Although general warrants were the basic method of search, numerous restraints qualified their operation. Writs of assistance were invalid at night; certain areas of legislation touching the guilds and excises confined the general searches involved to the persons vocationally concerned. Yet such measures were not a comprehensive guarantee, systematically applied. Moreover, social philosophy outweighed civil libertarianism as a motive for the most conspicuous restraints, for while general "privy searches" plagued the poor, the elite enjoyed immunity from whole classes of similar searches. Covered by a thin veneer of restraints different from the specific warrant, the centrality of the general search remained starkly visible. Conversely, although specific warrants existed in legal manuals, they were rare before 1750, thereby indicating that they were not the intended constitutional successor to the general warrant.

English legal thinkers, however, expressed far greater hostility to the general warrant than did the law itself. As early as 1589 Robert Beale charged that the general search warrants used by the "High Commission" against Puritans violated magna carta (1215). In the next two centuries, such titans of English law as Sir edward coke, Sir Matthew Hale, and Sir william blackstone embellished similar themes with citations from the common law.

Such evidence, however, was more embroidery than substance. Magna Carta was a profoundly feudal document that said nothing on the intersection of searches, houses, and warrants. The master case usually cited against the general warrant, Semayne's Case (1602, 1604), actually drew a rigid line exempting the Crown from the protections elsewhere extended against invasion of the dwelling by private citizens. Unlike later scholars, the court had there emphasized that a man's house was not his castle against the government.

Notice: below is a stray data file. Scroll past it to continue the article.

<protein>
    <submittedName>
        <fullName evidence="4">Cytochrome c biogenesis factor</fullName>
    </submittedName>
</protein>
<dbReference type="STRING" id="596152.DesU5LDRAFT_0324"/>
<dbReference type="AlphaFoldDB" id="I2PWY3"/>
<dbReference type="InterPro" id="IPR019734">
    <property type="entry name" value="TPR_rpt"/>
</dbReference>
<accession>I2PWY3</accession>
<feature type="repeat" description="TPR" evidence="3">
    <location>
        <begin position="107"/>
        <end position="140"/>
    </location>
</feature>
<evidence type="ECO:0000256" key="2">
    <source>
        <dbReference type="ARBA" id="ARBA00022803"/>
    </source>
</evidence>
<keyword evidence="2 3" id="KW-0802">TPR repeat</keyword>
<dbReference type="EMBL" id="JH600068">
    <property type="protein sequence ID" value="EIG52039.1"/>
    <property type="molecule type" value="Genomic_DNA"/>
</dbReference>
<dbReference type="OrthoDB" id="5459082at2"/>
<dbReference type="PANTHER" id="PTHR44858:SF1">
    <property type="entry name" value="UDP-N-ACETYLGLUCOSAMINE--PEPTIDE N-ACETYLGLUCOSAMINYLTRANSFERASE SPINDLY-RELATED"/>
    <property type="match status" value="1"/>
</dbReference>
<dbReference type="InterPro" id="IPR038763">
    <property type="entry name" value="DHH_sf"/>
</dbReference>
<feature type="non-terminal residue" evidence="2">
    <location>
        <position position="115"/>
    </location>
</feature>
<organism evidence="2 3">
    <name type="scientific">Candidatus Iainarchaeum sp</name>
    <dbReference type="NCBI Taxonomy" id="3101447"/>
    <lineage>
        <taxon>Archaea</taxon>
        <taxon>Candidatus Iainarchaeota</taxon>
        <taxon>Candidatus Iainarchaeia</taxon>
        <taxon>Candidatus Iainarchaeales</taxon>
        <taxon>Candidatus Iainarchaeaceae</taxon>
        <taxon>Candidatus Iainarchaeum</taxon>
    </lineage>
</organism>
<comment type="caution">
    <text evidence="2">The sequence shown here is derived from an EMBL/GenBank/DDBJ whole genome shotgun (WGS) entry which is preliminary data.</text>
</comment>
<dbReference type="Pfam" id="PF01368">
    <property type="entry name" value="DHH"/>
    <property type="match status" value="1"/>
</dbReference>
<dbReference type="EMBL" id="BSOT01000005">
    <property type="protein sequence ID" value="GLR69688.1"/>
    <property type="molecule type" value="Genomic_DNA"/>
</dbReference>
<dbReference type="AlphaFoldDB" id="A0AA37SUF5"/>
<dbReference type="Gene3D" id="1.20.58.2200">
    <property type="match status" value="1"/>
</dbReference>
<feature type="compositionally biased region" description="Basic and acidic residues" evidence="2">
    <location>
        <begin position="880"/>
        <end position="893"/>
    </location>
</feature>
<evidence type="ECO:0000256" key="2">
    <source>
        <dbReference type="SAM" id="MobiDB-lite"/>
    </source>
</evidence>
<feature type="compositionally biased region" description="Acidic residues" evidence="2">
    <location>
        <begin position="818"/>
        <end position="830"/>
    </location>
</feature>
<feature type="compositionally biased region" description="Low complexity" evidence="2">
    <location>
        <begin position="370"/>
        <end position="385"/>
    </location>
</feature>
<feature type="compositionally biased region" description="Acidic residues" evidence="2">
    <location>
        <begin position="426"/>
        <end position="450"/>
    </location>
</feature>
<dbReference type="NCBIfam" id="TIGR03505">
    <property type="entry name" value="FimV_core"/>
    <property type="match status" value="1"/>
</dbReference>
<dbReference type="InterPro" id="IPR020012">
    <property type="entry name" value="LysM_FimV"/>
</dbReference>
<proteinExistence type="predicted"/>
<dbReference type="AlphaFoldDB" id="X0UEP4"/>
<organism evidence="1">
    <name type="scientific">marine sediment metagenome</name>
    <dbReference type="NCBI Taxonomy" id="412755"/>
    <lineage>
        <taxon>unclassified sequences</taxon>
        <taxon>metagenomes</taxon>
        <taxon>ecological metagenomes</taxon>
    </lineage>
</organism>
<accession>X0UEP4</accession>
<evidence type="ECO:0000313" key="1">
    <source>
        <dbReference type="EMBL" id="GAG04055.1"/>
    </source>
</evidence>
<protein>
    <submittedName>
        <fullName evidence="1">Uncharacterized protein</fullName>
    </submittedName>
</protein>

Like legal theorists, ordinary critics of the general search did not identify the specific warrant as its solution. Those whose houses were searched were more likely to execrate being searched than the generality of the authorizing warrant. Indignation that the victim of a general search was a member of the nobility deflected hostility from the search process and implied that it could properly be inflicted on the overwhelming majority who were not nobles. Ubiquitous laments that pregnant wives had miscarried during violent searches simply substituted appeals to the reader's sympathy for criticism of the absence of the concrete laws against such actions. Yet these very mythologies provided legitimacy and impulse for a right against unreasonable search and seizure. Although the Magna Carta of the thirteenth century said nothing against general searches, that of the eighteenth century had swollen into a formidable ideological weapon against them.